Weaker dairy hits terms of trade

Terms of trade measure the buying power of New Zealand's exports abroad. Photo / NZME
Terms of trade measure the buying power of New Zealand's exports abroad. Photo / NZME

New Zealand's terms of trade declined in the fourth quarter as weaker prices for dairy and meat saw export prices falling more than import prices.

The merchandise goods terms of trade fell 2 per cent in the fourth quarter as export prices slid 5.7 per cent and import prices dropped 3.7 per cent, Statistics NZ said.

Seasonally adjusted export volumes fell 2.4 per cent and import volumes rose 0.7 per cent, while the seasonally adjusted value of exports fell 6.1 per cent to $11.4 billion and the value of imports fell 1.9 per cent to $12.7 billion.

Terms of trade measure the buying power of NZ's exports abroad. In the fourth quarter dairy export prices fell 13 per cent, as volumes slid 0.9 per cent and the value of exports fell 6.7 per cent to $2.9 billion.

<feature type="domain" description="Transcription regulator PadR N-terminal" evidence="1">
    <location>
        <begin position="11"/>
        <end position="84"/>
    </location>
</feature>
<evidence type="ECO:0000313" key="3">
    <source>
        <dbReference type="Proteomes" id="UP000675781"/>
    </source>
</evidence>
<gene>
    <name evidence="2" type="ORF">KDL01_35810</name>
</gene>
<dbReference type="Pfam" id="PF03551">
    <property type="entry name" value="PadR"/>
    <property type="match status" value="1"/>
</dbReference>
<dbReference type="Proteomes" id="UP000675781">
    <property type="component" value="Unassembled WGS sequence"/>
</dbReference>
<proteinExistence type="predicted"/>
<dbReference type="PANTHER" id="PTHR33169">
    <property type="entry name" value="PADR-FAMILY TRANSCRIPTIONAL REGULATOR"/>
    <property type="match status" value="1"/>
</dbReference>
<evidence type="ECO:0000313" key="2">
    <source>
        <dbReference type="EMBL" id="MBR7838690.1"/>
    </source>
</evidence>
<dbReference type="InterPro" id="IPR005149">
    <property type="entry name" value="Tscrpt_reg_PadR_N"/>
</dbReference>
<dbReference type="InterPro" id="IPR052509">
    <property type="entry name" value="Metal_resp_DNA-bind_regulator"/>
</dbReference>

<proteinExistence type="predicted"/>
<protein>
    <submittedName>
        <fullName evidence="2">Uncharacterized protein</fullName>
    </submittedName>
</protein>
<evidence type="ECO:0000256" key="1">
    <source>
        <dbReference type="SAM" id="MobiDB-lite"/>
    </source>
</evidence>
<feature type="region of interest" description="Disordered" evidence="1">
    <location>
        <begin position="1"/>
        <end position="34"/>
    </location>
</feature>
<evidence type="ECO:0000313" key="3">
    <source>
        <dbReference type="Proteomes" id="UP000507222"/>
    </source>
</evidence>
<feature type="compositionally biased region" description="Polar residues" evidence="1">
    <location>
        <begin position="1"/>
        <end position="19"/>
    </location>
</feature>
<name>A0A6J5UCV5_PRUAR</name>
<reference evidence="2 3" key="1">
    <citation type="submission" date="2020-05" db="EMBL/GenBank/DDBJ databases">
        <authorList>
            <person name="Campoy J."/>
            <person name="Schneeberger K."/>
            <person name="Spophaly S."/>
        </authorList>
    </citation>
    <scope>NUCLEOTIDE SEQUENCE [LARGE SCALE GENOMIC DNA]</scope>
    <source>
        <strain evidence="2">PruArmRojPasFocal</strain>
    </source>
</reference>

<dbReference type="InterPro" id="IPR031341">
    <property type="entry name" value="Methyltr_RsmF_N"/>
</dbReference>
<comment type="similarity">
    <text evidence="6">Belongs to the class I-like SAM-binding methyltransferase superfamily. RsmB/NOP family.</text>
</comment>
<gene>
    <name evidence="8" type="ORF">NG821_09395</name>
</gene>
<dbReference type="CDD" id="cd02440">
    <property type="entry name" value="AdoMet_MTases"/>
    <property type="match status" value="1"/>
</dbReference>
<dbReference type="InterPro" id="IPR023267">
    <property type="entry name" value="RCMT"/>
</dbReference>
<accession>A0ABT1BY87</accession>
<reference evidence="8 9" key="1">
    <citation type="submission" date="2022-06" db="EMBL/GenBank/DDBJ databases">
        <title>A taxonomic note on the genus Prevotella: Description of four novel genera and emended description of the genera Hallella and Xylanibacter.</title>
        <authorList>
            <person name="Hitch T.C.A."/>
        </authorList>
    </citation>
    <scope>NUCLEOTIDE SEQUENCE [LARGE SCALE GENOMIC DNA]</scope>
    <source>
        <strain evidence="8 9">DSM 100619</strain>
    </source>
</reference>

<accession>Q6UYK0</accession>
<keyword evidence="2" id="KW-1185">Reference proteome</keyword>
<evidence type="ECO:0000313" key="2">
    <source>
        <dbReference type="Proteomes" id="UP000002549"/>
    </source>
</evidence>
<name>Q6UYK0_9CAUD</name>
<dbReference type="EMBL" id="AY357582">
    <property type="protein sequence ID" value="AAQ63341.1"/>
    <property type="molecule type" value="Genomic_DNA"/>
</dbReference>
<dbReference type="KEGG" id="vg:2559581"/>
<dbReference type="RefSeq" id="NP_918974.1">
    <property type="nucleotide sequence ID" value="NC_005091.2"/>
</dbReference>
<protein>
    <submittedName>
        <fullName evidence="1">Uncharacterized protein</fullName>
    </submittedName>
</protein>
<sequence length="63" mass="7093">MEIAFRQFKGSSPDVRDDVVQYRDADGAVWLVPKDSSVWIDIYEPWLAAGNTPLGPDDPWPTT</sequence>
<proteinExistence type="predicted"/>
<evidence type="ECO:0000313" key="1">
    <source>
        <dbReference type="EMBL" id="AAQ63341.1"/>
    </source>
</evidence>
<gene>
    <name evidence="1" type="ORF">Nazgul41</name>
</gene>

Milk powder and butter led the decline in dairy volumes, while the volume of cheese rose 4.8 per cent to a record.

The average price for whole milk powder has dropped 18 per cent at the four fortnightly GlobalDairyTrade auctions this year to US$1890 a tonne as global milk supply continues to outweigh demand.

NZX futures are predicting a gain in prices at today's sale.

Weaker dairying has hit the broader economy, with both KiwiRail and Port of Tauranga noting the drop in volumes in their latest results.

Seasonally adjusted meat values fell 2.4 per cent in the fourth quarter, having surged 16 per cent three months earlier. Export prices fell 5.1 per cent while volumes rose 3.8 per cent and the value of meat exports slid 2.4 per cent. Beef led the prices lower, falling 6.6 per cent, while lamb prices fell 4.2 per cent. Among imports, prices for petroleum and associated products tumbled 25 per cent in the fourth quarter.

Falling back

2 per cent fall in merchandise goods terms of trade in the fourth quarter.

5.7 per cent fall in export prices.

3.7 per cent fall in import prices.

- BusinessDesk

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